Corona prevention: How long does corona virus remain on surfaces

Door handles, trains, bathrooms or literally any surface you touch are loaded with germs and viruses, and more now when the epidemic of the coronavirus spreads. People are terrified and rush to buy disinfectants, wash hands, masks and medicines to protect themselves and take strict measures to keep areas free of coronary viruses.

However, before you start protecting yourself from infection, there is one thing you should know. How long does the coronavirus remain on the surface?
How does coronary virus infection spread? The coronary virus is primarily a respiratory infection that spreads in the air (through coughing, sneezing, mucus and other drops) and according to CDC guidelines, a person can also become infected if the surfaces touch with virus deposits, and then touch the eye, mouth or nose.

Researchers say the new CORONAvirus for COVID-19 is likely to persist on the surface for 'hours' extending to one day. Several studies have also compared the prevalence pattern of the new coronavirus with other viruses from the same family, such as the Coronavirus of SARS, which can remain on the surface for up to nine days. Therefore, although there is no conclusive evidence of the survival of COVID-19 bacteria, age depends on a number of factors in place such as temperature, weather and the type of surface on which they multiply.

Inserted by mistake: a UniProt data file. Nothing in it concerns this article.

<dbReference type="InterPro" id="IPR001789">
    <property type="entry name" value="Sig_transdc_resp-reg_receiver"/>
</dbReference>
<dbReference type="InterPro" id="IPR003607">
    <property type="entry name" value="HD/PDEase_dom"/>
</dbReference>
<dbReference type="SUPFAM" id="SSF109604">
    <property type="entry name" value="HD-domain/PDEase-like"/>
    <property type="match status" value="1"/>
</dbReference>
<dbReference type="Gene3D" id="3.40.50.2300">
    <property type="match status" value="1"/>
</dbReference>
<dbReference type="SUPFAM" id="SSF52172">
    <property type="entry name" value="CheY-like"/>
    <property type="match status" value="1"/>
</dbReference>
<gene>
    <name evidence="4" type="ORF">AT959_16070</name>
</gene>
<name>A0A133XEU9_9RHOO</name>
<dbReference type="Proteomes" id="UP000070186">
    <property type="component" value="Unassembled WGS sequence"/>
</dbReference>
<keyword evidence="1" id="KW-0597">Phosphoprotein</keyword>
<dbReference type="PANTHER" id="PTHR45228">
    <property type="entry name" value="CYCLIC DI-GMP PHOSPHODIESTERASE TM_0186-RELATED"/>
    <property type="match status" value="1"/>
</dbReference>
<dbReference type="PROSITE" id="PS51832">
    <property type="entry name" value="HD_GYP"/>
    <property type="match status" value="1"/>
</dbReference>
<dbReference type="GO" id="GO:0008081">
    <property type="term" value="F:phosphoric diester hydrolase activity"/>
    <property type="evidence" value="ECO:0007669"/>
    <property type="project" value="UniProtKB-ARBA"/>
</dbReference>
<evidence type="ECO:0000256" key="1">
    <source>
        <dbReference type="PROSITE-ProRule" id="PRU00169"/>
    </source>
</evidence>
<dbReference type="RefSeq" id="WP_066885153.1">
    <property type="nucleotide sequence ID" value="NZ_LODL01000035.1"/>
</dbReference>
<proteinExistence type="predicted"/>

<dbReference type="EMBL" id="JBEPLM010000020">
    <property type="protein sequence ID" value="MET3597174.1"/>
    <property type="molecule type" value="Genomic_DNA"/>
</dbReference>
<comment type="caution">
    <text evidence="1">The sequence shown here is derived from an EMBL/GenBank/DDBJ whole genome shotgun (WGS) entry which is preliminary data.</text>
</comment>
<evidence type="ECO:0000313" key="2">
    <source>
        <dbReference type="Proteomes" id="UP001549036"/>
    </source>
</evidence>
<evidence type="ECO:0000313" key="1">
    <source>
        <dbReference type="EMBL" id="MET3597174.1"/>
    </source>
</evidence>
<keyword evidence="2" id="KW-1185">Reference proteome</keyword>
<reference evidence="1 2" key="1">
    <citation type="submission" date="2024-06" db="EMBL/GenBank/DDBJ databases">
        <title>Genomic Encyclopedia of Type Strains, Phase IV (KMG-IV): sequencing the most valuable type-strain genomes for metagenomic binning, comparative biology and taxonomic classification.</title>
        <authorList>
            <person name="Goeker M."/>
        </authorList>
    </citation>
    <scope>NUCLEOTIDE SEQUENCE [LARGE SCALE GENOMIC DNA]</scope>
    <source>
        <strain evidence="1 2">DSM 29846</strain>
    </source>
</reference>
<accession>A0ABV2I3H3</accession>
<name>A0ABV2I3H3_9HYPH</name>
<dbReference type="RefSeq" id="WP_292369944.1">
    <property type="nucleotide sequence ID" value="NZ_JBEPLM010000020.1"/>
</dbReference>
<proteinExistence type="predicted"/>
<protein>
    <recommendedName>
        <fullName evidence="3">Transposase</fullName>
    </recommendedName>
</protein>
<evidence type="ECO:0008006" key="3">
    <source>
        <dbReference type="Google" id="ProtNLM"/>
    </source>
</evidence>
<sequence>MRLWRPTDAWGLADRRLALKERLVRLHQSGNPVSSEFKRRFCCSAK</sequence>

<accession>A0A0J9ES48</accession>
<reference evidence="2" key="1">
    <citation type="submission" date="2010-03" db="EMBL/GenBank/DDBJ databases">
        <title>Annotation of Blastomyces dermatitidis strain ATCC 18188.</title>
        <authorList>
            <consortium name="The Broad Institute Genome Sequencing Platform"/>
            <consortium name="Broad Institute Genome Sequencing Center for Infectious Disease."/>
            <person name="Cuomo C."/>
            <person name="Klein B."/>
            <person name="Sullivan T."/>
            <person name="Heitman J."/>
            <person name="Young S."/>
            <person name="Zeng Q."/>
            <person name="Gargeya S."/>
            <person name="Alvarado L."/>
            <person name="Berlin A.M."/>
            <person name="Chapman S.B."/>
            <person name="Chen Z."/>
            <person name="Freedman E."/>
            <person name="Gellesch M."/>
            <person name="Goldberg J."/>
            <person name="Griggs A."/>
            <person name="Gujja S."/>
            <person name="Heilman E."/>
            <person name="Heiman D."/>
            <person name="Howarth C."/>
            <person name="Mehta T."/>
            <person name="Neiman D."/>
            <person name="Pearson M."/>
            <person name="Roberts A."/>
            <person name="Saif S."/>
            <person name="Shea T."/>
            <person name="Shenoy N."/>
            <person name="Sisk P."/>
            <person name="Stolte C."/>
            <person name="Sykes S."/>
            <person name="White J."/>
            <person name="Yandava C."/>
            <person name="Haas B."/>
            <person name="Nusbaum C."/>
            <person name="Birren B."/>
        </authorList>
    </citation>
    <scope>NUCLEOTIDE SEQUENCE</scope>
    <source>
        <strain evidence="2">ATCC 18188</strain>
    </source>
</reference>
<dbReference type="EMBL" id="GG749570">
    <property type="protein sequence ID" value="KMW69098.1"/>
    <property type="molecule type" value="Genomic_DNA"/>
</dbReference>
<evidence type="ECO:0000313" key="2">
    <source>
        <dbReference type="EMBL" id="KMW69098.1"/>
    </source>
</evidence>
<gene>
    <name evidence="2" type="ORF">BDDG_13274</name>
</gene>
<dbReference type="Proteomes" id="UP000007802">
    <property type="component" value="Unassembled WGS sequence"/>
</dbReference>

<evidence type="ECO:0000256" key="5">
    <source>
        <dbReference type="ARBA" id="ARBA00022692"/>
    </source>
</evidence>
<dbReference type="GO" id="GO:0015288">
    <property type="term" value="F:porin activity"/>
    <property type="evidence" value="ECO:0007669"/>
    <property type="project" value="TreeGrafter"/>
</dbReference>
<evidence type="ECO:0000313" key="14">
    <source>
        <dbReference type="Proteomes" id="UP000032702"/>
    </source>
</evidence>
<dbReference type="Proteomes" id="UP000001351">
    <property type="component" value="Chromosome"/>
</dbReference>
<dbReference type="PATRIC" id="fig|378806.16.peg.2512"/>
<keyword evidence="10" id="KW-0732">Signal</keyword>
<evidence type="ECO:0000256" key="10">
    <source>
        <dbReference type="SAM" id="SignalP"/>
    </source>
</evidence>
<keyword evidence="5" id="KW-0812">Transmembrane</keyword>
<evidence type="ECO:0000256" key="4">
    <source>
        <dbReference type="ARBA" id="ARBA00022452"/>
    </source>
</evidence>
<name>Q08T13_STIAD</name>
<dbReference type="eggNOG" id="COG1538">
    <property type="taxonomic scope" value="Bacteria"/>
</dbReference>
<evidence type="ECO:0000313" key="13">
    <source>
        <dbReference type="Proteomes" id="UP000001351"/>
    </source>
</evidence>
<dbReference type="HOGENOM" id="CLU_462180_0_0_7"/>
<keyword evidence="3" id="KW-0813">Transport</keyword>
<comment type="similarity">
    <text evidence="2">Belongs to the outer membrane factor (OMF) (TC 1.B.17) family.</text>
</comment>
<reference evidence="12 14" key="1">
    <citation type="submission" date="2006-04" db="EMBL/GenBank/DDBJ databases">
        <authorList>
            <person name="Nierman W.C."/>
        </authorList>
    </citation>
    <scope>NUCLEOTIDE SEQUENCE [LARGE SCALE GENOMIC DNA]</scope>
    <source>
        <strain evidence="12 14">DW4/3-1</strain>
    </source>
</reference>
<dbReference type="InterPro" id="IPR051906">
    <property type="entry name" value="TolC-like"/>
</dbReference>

What surfaces are most susceptible to viruses?

Scientists say the most commonly used commodities are those likely to be a place to contact viral infections that hatch, which means they contain banknotes, coins, change, mobile phones, laptops and handles.
Surfaces such as door handles and table tops are more likely to catch and hold viruses for a long time. In comparison, other porous surfaces, such as hair, tissue and money, do not help viruses survive as long as they contain fine holes that can hold microbes and stop their spread and transmission.

While there is no scientific answer to this, there is some evidence to suggest that temperatures between 20-30 degrees Celsius dry the fatty layer of the viral cell, killing it. Thus, ambient temperature and underlying weather conditions also have a role to play. If this is indeed true, it supports the fact that coronary viruses act as a respiratory disease that occurs in winter.

While you can't prevent viruses from spreading to the point of contact, what one can do is continue to properly cleanse. Whether it's your bathroom, table, chair handles, door handles, or sterilizing surfaces.

As a rule, you should consider reducing the number of times you touch these germs (avoid exchanging banknotes, if possible) and sterilize screens and phones regularly even if you have a habit of taking your phone to the bathroom, where the risk is high.
When you can't clean, or when traveling, wash your hands and sterilize them when possible to reduce your risk of infection. More importantly, stop touching your eyes, face or mouth a lot.
hussein Mohamed
كاتب ومحرر اخبار اعمل في موقع world .

جديد قسم : International News

إرسال تعليق